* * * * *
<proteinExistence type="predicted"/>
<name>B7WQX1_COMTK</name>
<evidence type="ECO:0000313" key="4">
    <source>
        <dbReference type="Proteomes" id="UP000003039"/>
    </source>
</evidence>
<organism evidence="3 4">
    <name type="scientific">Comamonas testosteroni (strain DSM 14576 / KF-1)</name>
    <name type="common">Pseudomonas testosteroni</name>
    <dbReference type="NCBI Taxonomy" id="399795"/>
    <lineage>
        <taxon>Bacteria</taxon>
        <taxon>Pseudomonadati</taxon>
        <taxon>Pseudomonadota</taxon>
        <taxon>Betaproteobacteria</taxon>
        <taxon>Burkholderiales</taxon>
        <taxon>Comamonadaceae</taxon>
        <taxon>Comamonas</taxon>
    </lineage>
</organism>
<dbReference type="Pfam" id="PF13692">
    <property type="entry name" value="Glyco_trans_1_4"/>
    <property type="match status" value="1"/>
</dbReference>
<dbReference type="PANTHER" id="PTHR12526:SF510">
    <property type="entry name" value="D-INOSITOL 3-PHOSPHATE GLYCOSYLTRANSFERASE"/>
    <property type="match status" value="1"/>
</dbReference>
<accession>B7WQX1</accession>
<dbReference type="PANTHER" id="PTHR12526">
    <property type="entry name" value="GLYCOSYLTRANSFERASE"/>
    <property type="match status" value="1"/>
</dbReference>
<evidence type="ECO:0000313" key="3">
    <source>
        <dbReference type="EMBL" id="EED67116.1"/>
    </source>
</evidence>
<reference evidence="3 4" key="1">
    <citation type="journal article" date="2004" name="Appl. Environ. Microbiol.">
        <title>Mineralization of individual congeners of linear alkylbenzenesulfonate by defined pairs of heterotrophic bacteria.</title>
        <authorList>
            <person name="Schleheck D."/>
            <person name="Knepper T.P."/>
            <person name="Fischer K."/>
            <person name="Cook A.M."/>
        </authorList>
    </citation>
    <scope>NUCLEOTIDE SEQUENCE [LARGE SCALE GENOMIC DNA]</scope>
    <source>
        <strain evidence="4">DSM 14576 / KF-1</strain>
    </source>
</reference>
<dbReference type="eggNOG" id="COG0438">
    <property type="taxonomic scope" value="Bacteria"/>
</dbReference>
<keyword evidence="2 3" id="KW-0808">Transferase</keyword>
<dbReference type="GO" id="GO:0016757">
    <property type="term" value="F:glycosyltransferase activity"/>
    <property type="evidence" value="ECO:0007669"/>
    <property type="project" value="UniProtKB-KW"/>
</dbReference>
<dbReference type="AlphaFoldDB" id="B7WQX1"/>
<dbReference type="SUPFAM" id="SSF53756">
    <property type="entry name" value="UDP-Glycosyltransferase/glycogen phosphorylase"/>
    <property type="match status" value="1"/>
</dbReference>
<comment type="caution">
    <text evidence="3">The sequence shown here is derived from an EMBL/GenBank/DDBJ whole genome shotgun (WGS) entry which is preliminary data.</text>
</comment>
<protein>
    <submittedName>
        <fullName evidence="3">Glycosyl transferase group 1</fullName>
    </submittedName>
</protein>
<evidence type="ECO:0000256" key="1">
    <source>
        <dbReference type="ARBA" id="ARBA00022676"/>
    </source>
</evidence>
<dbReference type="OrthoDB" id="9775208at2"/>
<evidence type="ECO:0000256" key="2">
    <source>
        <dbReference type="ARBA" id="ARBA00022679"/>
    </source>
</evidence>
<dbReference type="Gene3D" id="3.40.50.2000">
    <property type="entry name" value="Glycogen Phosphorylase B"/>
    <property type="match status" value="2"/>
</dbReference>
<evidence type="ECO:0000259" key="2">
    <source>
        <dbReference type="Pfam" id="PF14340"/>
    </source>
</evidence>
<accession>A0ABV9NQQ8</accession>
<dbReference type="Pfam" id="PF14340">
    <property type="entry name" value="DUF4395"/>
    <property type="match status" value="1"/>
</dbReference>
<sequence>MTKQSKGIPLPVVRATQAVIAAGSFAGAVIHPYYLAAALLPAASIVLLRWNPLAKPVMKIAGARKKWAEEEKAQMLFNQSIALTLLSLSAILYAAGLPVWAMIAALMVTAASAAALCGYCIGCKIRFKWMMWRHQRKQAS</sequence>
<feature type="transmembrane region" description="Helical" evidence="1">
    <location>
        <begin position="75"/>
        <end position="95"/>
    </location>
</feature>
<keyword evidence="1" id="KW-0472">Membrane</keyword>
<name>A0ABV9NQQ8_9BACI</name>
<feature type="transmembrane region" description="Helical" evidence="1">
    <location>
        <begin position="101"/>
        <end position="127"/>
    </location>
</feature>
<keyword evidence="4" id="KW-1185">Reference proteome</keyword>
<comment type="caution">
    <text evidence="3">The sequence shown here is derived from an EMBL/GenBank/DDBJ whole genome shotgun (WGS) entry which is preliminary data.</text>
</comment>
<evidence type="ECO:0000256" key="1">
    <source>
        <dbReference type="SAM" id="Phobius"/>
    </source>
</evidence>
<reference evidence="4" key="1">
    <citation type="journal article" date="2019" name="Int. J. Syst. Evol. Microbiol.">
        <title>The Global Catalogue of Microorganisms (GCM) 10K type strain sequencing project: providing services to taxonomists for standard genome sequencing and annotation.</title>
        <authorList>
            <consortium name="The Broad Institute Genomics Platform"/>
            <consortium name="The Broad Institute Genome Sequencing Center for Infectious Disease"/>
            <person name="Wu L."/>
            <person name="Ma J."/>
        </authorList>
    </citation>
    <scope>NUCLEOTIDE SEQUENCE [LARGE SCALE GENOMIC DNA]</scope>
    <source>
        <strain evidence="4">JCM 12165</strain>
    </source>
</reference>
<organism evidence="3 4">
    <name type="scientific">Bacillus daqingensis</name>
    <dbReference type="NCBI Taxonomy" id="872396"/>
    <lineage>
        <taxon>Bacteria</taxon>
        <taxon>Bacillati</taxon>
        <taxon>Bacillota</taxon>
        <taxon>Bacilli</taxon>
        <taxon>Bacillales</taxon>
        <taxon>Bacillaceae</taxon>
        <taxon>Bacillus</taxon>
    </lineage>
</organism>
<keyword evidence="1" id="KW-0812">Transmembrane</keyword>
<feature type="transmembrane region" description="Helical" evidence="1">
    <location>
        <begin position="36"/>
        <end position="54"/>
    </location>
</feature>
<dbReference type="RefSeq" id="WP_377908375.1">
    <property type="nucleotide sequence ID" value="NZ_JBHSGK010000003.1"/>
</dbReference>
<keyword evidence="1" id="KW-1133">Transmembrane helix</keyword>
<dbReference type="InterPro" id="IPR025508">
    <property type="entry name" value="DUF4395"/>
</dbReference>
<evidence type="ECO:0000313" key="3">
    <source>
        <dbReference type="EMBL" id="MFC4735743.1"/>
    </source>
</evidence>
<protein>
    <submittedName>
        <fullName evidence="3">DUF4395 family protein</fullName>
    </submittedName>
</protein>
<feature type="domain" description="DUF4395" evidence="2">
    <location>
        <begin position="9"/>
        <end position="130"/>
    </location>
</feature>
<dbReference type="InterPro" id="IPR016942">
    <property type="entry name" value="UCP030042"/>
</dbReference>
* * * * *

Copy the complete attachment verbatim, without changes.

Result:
<proteinExistence type="predicted"/>
<name>B7WQX1_COMTK</name>
<evidence type="ECO:0000313" key="4">
    <source>
        <dbReference type="Proteomes" id="UP000003039"/>
    </source>
</evidence>
<organism evidence="3 4">
    <name type="scientific">Comamonas testosteroni (strain DSM 14576 / KF-1)</name>
    <name type="common">Pseudomonas testosteroni</name>
    <dbReference type="NCBI Taxonomy" id="399795"/>
    <lineage>
        <taxon>Bacteria</taxon>
        <taxon>Pseudomonadati</taxon>
        <taxon>Pseudomonadota</taxon>
        <taxon>Betaproteobacteria</taxon>
        <taxon>Burkholderiales</taxon>
        <taxon>Comamonadaceae</taxon>
        <taxon>Comamonas</taxon>
    </lineage>
</organism>
<dbReference type="Pfam" id="PF13692">
    <property type="entry name" value="Glyco_trans_1_4"/>
    <property type="match status" value="1"/>
</dbReference>
<dbReference type="PANTHER" id="PTHR12526:SF510">
    <property type="entry name" value="D-INOSITOL 3-PHOSPHATE GLYCOSYLTRANSFERASE"/>
    <property type="match status" value="1"/>
</dbReference>
<accession>B7WQX1</accession>
<dbReference type="PANTHER" id="PTHR12526">
    <property type="entry name" value="GLYCOSYLTRANSFERASE"/>
    <property type="match status" value="1"/>
</dbReference>
<evidence type="ECO:0000313" key="3">
    <source>
        <dbReference type="EMBL" id="EED67116.1"/>
    </source>
</evidence>
<reference evidence="3 4" key="1">
    <citation type="journal article" date="2004" name="Appl. Environ. Microbiol.">
        <title>Mineralization of individual congeners of linear alkylbenzenesulfonate by defined pairs of heterotrophic bacteria.</title>
        <authorList>
            <person name="Schleheck D."/>
            <person name="Knepper T.P."/>
            <person name="Fischer K."/>
            <person name="Cook A.M."/>
        </authorList>
    </citation>
    <scope>NUCLEOTIDE SEQUENCE [LARGE SCALE GENOMIC DNA]</scope>
    <source>
        <strain evidence="4">DSM 14576 / KF-1</strain>
    </source>
</reference>
<dbReference type="eggNOG" id="COG0438">
    <property type="taxonomic scope" value="Bacteria"/>
</dbReference>
<keyword evidence="2 3" id="KW-0808">Transferase</keyword>
<dbReference type="GO" id="GO:0016757">
    <property type="term" value="F:glycosyltransferase activity"/>
    <property type="evidence" value="ECO:0007669"/>
    <property type="project" value="UniProtKB-KW"/>
</dbReference>
<dbReference type="AlphaFoldDB" id="B7WQX1"/>
<dbReference type="SUPFAM" id="SSF53756">
    <property type="entry name" value="UDP-Glycosyltransferase/glycogen phosphorylase"/>
    <property type="match status" value="1"/>
</dbReference>
<comment type="caution">
    <text evidence="3">The sequence shown here is derived from an EMBL/GenBank/DDBJ whole genome shotgun (WGS) entry which is preliminary data.</text>
</comment>
<protein>
    <submittedName>
        <fullName evidence="3">Glycosyl transferase group 1</fullName>
    </submittedName>
</protein>
<evidence type="ECO:0000256" key="1">
    <source>
        <dbReference type="ARBA" id="ARBA00022676"/>
    </source>
</evidence>
<dbReference type="OrthoDB" id="9775208at2"/>
<evidence type="ECO:0000256" key="2">
    <source>
        <dbReference type="ARBA" id="ARBA00022679"/>
    </source>
</evidence>
<dbReference type="Gene3D" id="3.40.50.2000">
    <property type="entry name" value="Glycogen Phosphorylase B"/>
    <property type="match status" value="2"/>
</dbReference>
<evidence type="ECO:0000259" key="2">
    <source>
        <dbReference type="Pfam" id="PF14340"/>
    </source>
</evidence>
<accession>A0ABV9NQQ8</accession>
<dbReference type="Pfam" id="PF14340">
    <property type="entry name" value="DUF4395"/>
    <property type="match status" value="1"/>
</dbReference>
<sequence>MTKQSKGIPLPVVRATQAVIAAGSFAGAVIHPYYLAAALLPAASIVLLRWNPLAKPVMKIAGARKKWAEEEKAQMLFNQSIALTLLSLSAILYAAGLPVWAMIAALMVTAASAAALCGYCIGCKIRFKWMMWRHQRKQAS</sequence>
<feature type="transmembrane region" description="Helical" evidence="1">
    <location>
        <begin position="75"/>
        <end position="95"/>
    </location>
</feature>
<keyword evidence="1" id="KW-0472">Membrane</keyword>
<name>A0ABV9NQQ8_9BACI</name>
<feature type="transmembrane region" description="Helical" evidence="1">
    <location>
        <begin position="101"/>
        <end position="127"/>
    </location>
</feature>
<keyword evidence="4" id="KW-1185">Reference proteome</keyword>
<comment type="caution">
    <text evidence="3">The sequence shown here is derived from an EMBL/GenBank/DDBJ whole genome shotgun (WGS) entry which is preliminary data.</text>
</comment>
<evidence type="ECO:0000256" key="1">
    <source>
        <dbReference type="SAM" id="Phobius"/>
    </source>
</evidence>
<reference evidence="4" key="1">
    <citation type="journal article" date="2019" name="Int. J. Syst. Evol. Microbiol.">
        <title>The Global Catalogue of Microorganisms (GCM) 10K type strain sequencing project: providing services to taxonomists for standard genome sequencing and annotation.</title>
        <authorList>
            <consortium name="The Broad Institute Genomics Platform"/>
            <consortium name="The Broad Institute Genome Sequencing Center for Infectious Disease"/>
            <person name="Wu L."/>
            <person name="Ma J."/>
        </authorList>
    </citation>
    <scope>NUCLEOTIDE SEQUENCE [LARGE SCALE GENOMIC DNA]</scope>
    <source>
        <strain evidence="4">JCM 12165</strain>
    </source>
</reference>
<organism evidence="3 4">
    <name type="scientific">Bacillus daqingensis</name>
    <dbReference type="NCBI Taxonomy" id="872396"/>
    <lineage>
        <taxon>Bacteria</taxon>
        <taxon>Bacillati</taxon>
        <taxon>Bacillota</taxon>
        <taxon>Bacilli</taxon>
        <taxon>Bacillales</taxon>
        <taxon>Bacillaceae</taxon>
        <taxon>Bacillus</taxon>
    </lineage>
</organism>
<keyword evidence="1" id="KW-0812">Transmembrane</keyword>
<feature type="transmembrane region" description="Helical" evidence="1">
    <location>
        <begin position="36"/>
        <end position="54"/>
    </location>
</feature>
<dbReference type="RefSeq" id="WP_377908375.1">
    <property type="nucleotide sequence ID" value="NZ_JBHSGK010000003.1"/>
</dbReference>
<keyword evidence="1" id="KW-1133">Transmembrane helix</keyword>
<dbReference type="InterPro" id="IPR025508">
    <property type="entry name" value="DUF4395"/>
</dbReference>
<evidence type="ECO:0000313" key="3">
    <source>
        <dbReference type="EMBL" id="MFC4735743.1"/>
    </source>
</evidence>
<protein>
    <submittedName>
        <fullName evidence="3">DUF4395 family protein</fullName>
    </submittedName>
</protein>
<feature type="domain" description="DUF4395" evidence="2">
    <location>
        <begin position="9"/>
        <end position="130"/>
    </location>
</feature>
<dbReference type="InterPro" id="IPR016942">
    <property type="entry name" value="UCP030042"/>
</dbReference>